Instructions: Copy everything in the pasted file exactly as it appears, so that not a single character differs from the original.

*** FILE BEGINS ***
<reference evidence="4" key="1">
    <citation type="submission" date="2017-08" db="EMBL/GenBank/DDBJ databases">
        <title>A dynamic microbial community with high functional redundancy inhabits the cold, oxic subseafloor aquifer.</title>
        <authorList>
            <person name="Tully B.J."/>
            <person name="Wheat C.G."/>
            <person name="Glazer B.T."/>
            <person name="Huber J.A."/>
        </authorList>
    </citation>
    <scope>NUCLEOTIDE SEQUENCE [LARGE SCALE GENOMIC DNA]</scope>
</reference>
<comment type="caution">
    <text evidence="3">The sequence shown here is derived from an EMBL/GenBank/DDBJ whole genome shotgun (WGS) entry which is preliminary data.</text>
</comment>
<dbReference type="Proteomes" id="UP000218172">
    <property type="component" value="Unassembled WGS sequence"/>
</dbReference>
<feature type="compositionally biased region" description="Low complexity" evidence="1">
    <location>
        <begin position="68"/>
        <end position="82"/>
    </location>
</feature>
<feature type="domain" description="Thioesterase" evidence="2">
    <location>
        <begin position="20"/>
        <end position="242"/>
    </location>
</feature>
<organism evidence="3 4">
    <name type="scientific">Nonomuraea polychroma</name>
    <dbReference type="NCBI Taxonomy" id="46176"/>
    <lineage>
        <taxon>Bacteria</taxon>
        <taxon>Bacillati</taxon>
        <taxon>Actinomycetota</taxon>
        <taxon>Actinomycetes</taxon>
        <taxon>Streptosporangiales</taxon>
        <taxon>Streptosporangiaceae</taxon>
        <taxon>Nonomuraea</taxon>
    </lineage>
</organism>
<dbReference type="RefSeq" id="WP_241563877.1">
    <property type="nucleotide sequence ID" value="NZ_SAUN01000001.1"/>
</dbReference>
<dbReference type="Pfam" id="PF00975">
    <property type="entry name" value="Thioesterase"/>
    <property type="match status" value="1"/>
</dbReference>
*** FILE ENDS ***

<reference evidence="4" key="1">
    <citation type="submission" date="2017-08" db="EMBL/GenBank/DDBJ databases">
        <title>A dynamic microbial community with high functional redundancy inhabits the cold, oxic subseafloor aquifer.</title>
        <authorList>
            <person name="Tully B.J."/>
            <person name="Wheat C.G."/>
            <person name="Glazer B.T."/>
            <person name="Huber J.A."/>
        </authorList>
    </citation>
    <scope>NUCLEOTIDE SEQUENCE [LARGE SCALE GENOMIC DNA]</scope>
</reference>
<comment type="caution">
    <text evidence="3">The sequence shown here is derived from an EMBL/GenBank/DDBJ whole genome shotgun (WGS) entry which is preliminary data.</text>
</comment>
<dbReference type="Proteomes" id="UP000218172">
    <property type="component" value="Unassembled WGS sequence"/>
</dbReference>
<feature type="compositionally biased region" description="Low complexity" evidence="1">
    <location>
        <begin position="68"/>
        <end position="82"/>
    </location>
</feature>
<feature type="domain" description="Thioesterase" evidence="2">
    <location>
        <begin position="20"/>
        <end position="242"/>
    </location>
</feature>
<organism evidence="3 4">
    <name type="scientific">Nonomuraea polychroma</name>
    <dbReference type="NCBI Taxonomy" id="46176"/>
    <lineage>
        <taxon>Bacteria</taxon>
        <taxon>Bacillati</taxon>
        <taxon>Actinomycetota</taxon>
        <taxon>Actinomycetes</taxon>
        <taxon>Streptosporangiales</taxon>
        <taxon>Streptosporangiaceae</taxon>
        <taxon>Nonomuraea</taxon>
    </lineage>
</organism>
<dbReference type="RefSeq" id="WP_241563877.1">
    <property type="nucleotide sequence ID" value="NZ_SAUN01000001.1"/>
</dbReference>
<dbReference type="Pfam" id="PF00975">
    <property type="entry name" value="Thioesterase"/>
    <property type="match status" value="1"/>
</dbReference>